Focus area 1 — Acquisition of new data
The Project Tycho™ team is continuously engaging in new partnerships with scientists, funding and public health agencies around the world to add or connect new historical and current datasets to the system. This involves addressing common barriers such as privacy and ownership concerns through transparent negotiations and data use agreements. We are making every effort to fully engage data contributors during the entire process from data identification to data redistribution and advocacy.
Focus area 2 — Data infrastructure
Advancing the availability and use of public health data from many sources and in many formats requires an innovative data processing and warehouse infrastructure. Project Tycho™ investigators are conducting active research on new algorithms to digitize, standardize, integrate, and store public health data using combinations of automated processes and manual verification. The Project Tycho™ Web development team is dedicated to an optimal user Web interface to explore and download public health data for various types of use.
Focus area 3 — Analytics
The Project Tycho™ team is collaborating with international partners from a large variety of scientific disciplines to create innovative analytical approaches to add value to public health data. Analytics range from creative data visualizations to reveal population level patterns of disease spread that help to understand disease causality leading to better control strategies. Analytics also include spatial and temporal statistics and data mining methods for hypothesis generating research and classical epidemiological and statistical methods.
Focus area 4 — Advocacy
Many barriers have been identified that currently limit the availability of public health data for research and policy. We are actively engaged in advocacy for better data availability. The project is continuously improving tools for data use in public health training and education at the high school, undergraduate, graduate, and post-graduate level. We are also developing new analytical and modeling tools for use by policy makers to improve public health programs. The project is involved in research and consultations on principles and guidelines to make public health data more widely available and will continue to disseminate data and analyses through scientific presentations, publications, and other outreach activities.
Willem G. van Panhuis, John Grefenstette, Su Yon Jung, Nian Shong Chok, Anne Cross, Heather Eng, Bruce Y Lee, Vladimir Zadorozhny, Shawn Brown, Derek Cummings, Donald S. Burke. Contagious Diseases in the United States from 1888 to the present. NEJM 2013; 369(22): 2152-2158.
Assistant Professor of Epidemiology
Distinguished University Professor of Health Science and Policy
Professor of Biostatistics
Anne Cross, MLISProject Tycho™ lead programmer
Sharon Crow, MEdProject Tycho™ coordinator
- Dan Bain, Assistant Professor, Department of Geology and Planetary Science, University of Pittsburgh
- Shawn Brown, Director of Public Health Applications, Pittsburgh Supercomputing Center
- Donald Burke, Dean, Graduate School of Public Health, University of Pittsburgh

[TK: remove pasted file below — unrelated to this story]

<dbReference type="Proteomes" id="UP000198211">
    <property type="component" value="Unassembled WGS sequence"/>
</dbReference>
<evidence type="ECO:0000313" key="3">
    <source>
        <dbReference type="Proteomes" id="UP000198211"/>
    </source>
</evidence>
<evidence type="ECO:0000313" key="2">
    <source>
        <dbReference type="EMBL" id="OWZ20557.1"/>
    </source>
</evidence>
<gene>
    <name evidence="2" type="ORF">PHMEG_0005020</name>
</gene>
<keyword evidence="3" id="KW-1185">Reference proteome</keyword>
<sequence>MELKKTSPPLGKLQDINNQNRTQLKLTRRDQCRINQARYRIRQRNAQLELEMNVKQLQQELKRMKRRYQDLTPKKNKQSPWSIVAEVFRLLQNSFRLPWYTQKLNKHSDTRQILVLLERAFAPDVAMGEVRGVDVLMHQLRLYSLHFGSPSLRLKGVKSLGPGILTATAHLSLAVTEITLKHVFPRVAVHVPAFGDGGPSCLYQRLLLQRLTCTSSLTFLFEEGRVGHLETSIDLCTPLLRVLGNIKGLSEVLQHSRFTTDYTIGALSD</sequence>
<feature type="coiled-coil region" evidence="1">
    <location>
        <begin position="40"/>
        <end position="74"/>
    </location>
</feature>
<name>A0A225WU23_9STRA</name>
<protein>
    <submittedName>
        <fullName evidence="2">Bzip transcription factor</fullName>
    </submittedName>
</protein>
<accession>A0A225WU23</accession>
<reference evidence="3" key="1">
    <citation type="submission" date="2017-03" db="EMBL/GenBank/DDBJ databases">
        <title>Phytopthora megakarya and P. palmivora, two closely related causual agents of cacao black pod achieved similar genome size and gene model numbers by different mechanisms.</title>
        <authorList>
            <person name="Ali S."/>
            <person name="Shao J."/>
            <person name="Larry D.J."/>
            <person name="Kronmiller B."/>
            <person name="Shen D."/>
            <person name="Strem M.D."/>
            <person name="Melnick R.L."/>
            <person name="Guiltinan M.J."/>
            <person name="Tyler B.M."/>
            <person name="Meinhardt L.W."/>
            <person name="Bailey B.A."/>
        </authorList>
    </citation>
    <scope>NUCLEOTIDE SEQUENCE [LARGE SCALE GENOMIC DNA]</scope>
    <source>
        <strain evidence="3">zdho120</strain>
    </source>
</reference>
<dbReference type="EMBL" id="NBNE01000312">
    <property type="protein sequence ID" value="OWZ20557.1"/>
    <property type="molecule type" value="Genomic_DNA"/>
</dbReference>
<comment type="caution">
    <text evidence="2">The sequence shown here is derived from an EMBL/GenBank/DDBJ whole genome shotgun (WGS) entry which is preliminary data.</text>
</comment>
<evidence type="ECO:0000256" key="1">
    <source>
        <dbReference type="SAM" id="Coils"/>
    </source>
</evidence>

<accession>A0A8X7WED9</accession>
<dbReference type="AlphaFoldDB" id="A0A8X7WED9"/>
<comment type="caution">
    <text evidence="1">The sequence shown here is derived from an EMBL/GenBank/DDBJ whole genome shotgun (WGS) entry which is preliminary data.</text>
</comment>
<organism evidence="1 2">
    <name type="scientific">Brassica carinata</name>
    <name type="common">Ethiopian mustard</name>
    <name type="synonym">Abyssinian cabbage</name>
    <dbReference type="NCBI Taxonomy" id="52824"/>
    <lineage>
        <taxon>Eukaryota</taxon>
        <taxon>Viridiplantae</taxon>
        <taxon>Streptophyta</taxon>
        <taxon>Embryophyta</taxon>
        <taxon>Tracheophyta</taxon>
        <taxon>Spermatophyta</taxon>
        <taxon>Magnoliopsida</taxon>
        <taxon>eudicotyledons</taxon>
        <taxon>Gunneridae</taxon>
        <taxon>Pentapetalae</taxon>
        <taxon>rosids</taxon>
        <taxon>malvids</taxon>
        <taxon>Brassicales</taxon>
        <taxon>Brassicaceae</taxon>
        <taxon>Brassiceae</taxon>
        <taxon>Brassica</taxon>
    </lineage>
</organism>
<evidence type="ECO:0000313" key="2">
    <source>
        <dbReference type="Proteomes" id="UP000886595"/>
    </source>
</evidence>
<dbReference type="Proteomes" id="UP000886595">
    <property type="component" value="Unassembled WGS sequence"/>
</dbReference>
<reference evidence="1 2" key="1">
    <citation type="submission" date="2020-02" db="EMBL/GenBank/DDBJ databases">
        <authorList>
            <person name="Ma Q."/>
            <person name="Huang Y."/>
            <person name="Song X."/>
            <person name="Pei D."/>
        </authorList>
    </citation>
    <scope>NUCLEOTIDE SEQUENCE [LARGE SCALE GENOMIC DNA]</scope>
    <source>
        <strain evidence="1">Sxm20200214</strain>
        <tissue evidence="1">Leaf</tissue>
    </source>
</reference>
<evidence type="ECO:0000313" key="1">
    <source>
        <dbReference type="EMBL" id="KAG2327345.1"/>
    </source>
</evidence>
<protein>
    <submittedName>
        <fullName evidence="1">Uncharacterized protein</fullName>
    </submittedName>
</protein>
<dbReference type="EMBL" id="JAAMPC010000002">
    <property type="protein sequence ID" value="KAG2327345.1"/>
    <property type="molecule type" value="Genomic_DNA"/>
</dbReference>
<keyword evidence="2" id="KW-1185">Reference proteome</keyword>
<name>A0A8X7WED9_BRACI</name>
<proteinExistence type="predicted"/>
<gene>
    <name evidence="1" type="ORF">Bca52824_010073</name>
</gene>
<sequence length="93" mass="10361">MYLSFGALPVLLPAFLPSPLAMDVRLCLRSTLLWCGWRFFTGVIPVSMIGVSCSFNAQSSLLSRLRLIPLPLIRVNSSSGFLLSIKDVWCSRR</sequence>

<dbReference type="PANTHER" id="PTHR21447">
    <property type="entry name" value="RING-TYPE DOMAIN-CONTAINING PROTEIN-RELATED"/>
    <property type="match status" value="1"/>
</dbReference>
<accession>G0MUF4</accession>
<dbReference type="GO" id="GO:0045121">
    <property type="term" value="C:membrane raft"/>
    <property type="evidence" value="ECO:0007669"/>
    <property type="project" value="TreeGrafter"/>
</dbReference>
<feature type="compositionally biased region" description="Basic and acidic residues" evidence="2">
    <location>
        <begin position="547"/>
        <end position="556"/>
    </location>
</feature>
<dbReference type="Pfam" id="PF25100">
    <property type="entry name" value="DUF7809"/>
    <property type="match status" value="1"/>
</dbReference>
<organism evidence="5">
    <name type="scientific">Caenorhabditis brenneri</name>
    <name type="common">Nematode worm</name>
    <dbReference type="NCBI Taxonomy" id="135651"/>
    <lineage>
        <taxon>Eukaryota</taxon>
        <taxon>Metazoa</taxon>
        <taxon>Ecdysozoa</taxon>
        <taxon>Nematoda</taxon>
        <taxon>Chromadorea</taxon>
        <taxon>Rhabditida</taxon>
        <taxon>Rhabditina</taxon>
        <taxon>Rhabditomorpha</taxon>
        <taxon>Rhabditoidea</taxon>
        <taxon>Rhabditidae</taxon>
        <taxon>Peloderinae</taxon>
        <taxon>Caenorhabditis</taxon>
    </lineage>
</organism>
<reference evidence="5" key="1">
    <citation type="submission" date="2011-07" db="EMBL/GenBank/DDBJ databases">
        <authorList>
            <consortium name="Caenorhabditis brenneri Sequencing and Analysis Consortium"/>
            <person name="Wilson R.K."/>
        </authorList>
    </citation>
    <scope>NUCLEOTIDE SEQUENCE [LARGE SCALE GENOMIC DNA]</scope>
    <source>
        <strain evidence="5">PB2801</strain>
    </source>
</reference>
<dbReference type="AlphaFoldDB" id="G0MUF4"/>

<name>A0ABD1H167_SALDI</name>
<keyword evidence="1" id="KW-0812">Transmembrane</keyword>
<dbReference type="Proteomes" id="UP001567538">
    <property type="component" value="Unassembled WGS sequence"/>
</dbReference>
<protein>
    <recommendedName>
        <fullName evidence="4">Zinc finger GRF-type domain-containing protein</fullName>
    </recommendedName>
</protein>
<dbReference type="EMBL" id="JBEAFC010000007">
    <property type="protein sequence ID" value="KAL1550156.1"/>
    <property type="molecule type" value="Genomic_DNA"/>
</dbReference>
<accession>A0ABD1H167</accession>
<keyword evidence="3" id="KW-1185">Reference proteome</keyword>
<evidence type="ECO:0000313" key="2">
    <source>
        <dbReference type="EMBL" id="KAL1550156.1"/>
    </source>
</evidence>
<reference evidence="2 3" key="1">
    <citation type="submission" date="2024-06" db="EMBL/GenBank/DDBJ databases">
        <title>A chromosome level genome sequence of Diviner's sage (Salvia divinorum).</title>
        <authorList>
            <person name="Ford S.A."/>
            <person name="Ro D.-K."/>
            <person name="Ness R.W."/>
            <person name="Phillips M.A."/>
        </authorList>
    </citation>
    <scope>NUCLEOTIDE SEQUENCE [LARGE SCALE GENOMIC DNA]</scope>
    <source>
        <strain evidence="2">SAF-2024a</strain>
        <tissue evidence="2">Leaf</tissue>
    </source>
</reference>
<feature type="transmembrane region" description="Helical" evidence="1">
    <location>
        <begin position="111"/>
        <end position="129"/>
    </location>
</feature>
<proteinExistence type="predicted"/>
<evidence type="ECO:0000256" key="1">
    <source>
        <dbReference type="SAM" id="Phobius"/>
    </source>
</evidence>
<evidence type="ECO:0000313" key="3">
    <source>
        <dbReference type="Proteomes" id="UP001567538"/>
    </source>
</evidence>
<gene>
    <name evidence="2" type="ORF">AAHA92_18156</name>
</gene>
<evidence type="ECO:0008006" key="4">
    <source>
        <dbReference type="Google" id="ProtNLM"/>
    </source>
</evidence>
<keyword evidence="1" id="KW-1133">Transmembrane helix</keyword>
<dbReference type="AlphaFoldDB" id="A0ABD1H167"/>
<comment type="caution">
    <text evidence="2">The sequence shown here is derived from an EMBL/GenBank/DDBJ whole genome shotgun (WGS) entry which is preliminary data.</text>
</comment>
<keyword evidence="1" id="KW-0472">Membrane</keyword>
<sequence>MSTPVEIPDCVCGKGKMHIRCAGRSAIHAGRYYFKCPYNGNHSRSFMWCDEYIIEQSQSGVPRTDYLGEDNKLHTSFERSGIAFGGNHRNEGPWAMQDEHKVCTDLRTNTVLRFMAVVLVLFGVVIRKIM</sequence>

- Derek Cummings, Associate Professor, Johns Hopkins University
- John Grefenstette, Director, Public Health Dynamics Laboratory, University of Pittsburgh
- Hasan Guclu, Assistant Professor of Biostatistics, University of Pittsburgh
- Ernesto Marques, Associate Professor of Infectious Disease and Microbiology, Center for Vaccine Research
- Willem van Panhuis, Assistant Professor of Epidemiology, University of Pittsburgh
- Anne Cross, Programmer, Public Health Dynamics Laboratory, University of Pittsburgh
- Sharon Crow, Project Coordinator, Public Health Dynamics Laboratory, University of Pittsburgh
- Mary Krauland, Programmer, Public Health Dynamics Laboratory, University of Pittsburgh
- Stephen Liu, Department of Epidemiology, University of Pittsburgh
- Proma Paul, Department of Epidemiology, University of Pittsburgh
- Wenjing Qi, Department of Statistics, University of Pittsburgh
Former Faculty, Staff and Students
- Chantz Anderson
- Suzanne Cake
- Nian Shong Chok
- Kate Colligan
- Heather Eng
- Ying-Feng Hsu
- Xi Huang
- Erin Jenkins
- Su Yon Jung
- Hanseul Kim
- Tiffany Kinney
- Raaka Kumbhakar
- Bruce Lee
- Patrick Manning
- Victor Martinez-Cassmeyer, University of Missouri
- Elizabeth Mitgang, University of Pittsburgh
- Yewande Olugbade
- Irene Ruberto
- Divyasheel Sharma
- Justin Smith
- Stephen Wisniewski
- Vladimir Zadorozhny
- Yongxu Zang
- Lifan Zhang, Emory University
- Benter Foundation
- Bill & Melinda Gates Foundation
- Brazil Ministry of Health
- Cambodia Ministry of Health
- Council of State and Territorial Epidemiologists (CSTE)
- Digital Divide Data
- Johns Hopkins University Bloomberg School of Public Health
- Laos Ministry of Health
- NIH National Institute of General Medical Sciences (NIGMS)
- Pan American Health Organization (PAHO)
- Taiwan Ministry of Health
- Thailand Ministry of Health
- University of Pittsburgh Department of History
- University of Pittsburgh School of Information Sciences
- U.S. Department of Health & Human Services
- U.S. Open Government Initiative
- Vietnam Ministry of Health
- World Health Organization (WHO)
- Public Health Reports from PubMed Central
- Morbidity and Mortality Weekly Report from the Hathi Trust Digital Library
- U.S. Centers for Disease Control MMWR Past Volumes
- U.S.Centers for Disease Control Stacks